Early Response to Preventive Strategies in the Diabetes Prevention Program
- Nisa M. MaruthurAffiliated withThe Johns Hopkins University School of MedicineWelch Center for Prevention, Epidemiology, and Clinical Research Email author
- , Yong MaAffiliated withGeorge Washington University
- , Linda M. DelahantyAffiliated withMassachusetts General Hospital Diabetes Research Center and Harvard Medical School
- , Julie A. NelsonAffiliated withSouthwest American Indian Center-Arizona, NIDDK
- , Vanita ArodaAffiliated withDepartment of Medicine, University of California
- , Neil H. WhiteAffiliated withWashington University School of Medicine
- , David MarreroAffiliated withRegenstrief Institute for Health CareDiabetes Translational Research Center, Indiana University School of Medicine
- , Frederick L. BrancatiAffiliated withThe Johns Hopkins University School of MedicineWelch Center for Prevention, Epidemiology, and Clinical ResearchThe Johns Hopkins University Bloomberg School of Public Health
- , Jeanne M. ClarkAffiliated withThe Johns Hopkins University School of MedicineWelch Center for Prevention, Epidemiology, and Clinical ResearchThe Johns Hopkins University Bloomberg School of Public Health
- and 1 more
- , for the Diabetes Prevention Program Research Group
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Recommendations for diabetes prevention in patients with prediabetes include lifestyle modification and metformin. However, the significance of early weight loss and glucose measurements when monitoring response to these proven interventions is unknown.
To quantify the relationship between early measures of weight and glucose and subsequent diabetes in patients undergoing diabetes prevention interventions.
Analysis of results from a randomized controlled trial in 27 academic medical centers in the United States.
3,041 adults with hyperglycemia randomized to lifestyle (n = 1,018), metformin (n = 1,036), or placebo (n = 987) with complete follow-up in The Diabetes Prevention Program.
Independent variables were weight loss at 6 and 12 months; fasting glucose (FG) at 6 months; hemoglobin A1c (HbA1c) at 6 months; and post-load glucose at 12 months. The main outcome was time to diabetes diagnosis.
After 6 months, 604 participants developed diabetes in the lifestyle (n = 140), metformin (n = 206), and placebo (n = 258) arms over 2.7 years. In the lifestyle arm, 6-month weight loss predicted decreased diabetes risk in a graded fashion: adjusted HR (95 % CI) 0.65 (0.35–1.22), 0.62 (0.33–1.18), 0.46 (0.24–0.87), 0.34 (0.18–0.64), and 0.15 (0.07–0.30) for 0–<3 %, 3–<5 %, 5–<7 %, 7–<10 %, and ≥10 % weight loss, respectively (reference: weight gain). Attainment of optimal 6-month FG and HbA1c and 12-month post-load glucose predicted >60 % lower diabetes risk across arms. We found a significant interaction between 6-month weight loss and FG in the lifestyle arm (P = 0.038).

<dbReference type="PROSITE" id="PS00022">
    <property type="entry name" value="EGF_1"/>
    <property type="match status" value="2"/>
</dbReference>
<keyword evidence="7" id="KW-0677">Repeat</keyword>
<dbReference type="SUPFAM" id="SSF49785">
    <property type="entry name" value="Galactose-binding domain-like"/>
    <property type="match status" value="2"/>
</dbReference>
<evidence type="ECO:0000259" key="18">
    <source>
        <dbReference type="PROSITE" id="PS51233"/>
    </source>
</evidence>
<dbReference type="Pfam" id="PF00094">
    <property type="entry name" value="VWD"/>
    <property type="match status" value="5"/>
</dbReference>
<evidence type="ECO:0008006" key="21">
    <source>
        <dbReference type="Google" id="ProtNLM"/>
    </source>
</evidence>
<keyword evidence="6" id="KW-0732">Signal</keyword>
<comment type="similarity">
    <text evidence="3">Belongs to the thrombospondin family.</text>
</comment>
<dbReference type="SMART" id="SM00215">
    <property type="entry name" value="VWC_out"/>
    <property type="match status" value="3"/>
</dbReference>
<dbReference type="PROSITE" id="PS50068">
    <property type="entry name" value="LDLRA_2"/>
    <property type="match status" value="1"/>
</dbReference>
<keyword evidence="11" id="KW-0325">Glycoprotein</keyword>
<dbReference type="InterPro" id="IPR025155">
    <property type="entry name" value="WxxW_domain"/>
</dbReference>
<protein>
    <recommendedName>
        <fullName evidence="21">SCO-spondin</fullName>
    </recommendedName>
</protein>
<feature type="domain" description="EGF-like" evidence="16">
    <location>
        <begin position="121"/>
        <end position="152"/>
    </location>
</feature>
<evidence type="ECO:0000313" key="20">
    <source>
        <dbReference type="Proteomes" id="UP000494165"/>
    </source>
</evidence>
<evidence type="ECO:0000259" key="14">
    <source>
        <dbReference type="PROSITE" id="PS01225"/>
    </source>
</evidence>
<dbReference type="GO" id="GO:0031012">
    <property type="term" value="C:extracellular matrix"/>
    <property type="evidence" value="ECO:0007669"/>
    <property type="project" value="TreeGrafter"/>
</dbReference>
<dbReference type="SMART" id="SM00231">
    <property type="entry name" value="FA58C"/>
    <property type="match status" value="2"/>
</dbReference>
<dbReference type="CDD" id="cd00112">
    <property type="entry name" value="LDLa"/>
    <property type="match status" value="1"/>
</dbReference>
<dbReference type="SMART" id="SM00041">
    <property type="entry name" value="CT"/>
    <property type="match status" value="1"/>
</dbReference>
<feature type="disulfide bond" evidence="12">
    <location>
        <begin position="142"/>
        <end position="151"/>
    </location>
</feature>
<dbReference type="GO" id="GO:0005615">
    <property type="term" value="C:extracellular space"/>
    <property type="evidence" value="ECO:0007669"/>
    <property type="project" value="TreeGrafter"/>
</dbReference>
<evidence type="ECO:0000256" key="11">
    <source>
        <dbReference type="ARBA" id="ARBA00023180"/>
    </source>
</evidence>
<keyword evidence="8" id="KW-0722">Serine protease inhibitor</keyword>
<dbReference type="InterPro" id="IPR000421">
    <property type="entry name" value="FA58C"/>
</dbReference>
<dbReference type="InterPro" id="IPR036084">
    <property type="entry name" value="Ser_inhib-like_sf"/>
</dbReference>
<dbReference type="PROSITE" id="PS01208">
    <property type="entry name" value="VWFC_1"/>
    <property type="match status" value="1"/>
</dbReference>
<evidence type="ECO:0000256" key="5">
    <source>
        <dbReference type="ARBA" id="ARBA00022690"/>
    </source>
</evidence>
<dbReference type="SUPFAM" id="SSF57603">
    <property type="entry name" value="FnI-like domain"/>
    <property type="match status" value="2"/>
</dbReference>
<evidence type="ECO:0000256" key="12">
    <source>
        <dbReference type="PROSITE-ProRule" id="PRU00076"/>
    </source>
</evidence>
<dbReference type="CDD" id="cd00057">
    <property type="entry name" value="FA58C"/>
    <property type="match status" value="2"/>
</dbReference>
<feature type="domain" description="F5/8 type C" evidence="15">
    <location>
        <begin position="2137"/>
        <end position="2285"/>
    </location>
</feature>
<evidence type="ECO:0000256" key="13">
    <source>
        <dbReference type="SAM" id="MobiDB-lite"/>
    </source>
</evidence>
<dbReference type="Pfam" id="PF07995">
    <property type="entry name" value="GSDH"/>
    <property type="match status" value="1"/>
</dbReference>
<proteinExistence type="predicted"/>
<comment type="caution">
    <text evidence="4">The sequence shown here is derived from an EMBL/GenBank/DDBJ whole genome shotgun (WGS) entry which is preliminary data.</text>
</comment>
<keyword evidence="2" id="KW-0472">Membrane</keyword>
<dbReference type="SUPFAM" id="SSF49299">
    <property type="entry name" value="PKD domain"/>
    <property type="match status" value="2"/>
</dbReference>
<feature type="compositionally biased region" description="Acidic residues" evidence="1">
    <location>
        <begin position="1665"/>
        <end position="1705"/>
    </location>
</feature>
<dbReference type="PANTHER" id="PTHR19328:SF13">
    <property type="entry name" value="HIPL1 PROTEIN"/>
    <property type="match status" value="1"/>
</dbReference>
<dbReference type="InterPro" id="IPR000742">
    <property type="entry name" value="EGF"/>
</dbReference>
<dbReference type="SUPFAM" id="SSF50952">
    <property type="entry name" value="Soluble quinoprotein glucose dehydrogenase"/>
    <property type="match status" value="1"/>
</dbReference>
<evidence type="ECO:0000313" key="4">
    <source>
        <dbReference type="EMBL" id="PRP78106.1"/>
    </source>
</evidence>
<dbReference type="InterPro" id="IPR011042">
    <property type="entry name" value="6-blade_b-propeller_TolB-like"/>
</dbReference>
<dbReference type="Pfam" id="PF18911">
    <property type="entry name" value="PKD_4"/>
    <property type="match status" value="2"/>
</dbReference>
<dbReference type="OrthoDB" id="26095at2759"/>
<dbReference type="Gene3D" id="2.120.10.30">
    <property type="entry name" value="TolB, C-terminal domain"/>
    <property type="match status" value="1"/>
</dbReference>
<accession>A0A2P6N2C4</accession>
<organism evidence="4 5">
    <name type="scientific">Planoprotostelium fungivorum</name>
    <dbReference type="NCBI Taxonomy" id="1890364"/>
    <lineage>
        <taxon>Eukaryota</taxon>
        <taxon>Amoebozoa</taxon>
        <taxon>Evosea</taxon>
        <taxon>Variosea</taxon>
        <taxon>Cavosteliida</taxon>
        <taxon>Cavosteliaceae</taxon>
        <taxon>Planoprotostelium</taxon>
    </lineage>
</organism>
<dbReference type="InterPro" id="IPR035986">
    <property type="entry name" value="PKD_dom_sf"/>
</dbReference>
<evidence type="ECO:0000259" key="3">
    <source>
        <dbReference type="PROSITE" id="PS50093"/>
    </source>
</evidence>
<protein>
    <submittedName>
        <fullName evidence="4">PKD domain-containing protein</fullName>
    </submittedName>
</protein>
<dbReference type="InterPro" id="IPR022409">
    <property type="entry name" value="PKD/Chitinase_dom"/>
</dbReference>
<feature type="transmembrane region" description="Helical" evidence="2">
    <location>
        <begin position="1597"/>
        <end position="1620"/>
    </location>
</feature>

Weight and glucose at 6 and 12 months strongly predict lower subsequent diabetes risk with a lifestyle intervention; lower FG predicts lower risk even with substantial weight loss. Early reduction in glycemia is a stronger predictor of future diabetes risk than weight loss for metformin. We offer the first evidence to guide clinicians in making interval management decisions for high-risk patients undertaking measures to prevent diabetes.
KEY WORDSdiabetes prevention diabetes risk type 2 diabetes
- Early Response to Preventive Strategies in the Diabetes Prevention Program
Journal of General Internal Medicine
Volume 28, Issue 12 , pp 1629-1636
- Cover Date
- Print ISSN
- Online ISSN
- Springer US
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- diabetes prevention
- diabetes risk
- type 2 diabetes
- Industry Sectors
- Nisa M. Maruthur MD, MHS (1) (2)
- Yong Ma PhD (3)
- Linda M. Delahanty MS, RD (4)
- Julie A. Nelson RD (5)
- Vanita Aroda MD (6)
- Neil H. White MD, CDE (7)
- David Marrero PhD (8) (9)
- Frederick L. Brancati MD, MHS (1) (10) (2)
- Jeanne M. Clark MD, MPH (1) (10) (2)
- for the Diabetes Prevention Program Research Group
- Author Affiliations
- 1. The Johns Hopkins University School of Medicine, Baltimore, MD, USA
- 2. Welch Center for Prevention, Epidemiology, and Clinical Research, Baltimore, MD, USA
- 3. George Washington University, Rockville, MD, USA
- 4. Massachusetts General Hospital Diabetes Research Center and Harvard Medical School, Boston, MA, USA
- 5. Southwest American Indian Center-Arizona, NIDDK, Phoenix, AZ, USA
- 6. Department of Medicine, University of California, San Diego, CA, USA
- 7. Washington University School of Medicine, St. Louis, MO, USA
- 8. Regenstrief Institute for Health Care, Indianapolis, IN, USA
- 9. Diabetes Translational Research Center, Indiana University School of Medicine, Indianapolis, IN, USA
- 10. The Johns Hopkins University Bloomberg School of Public Health, Baltimore, MD, USA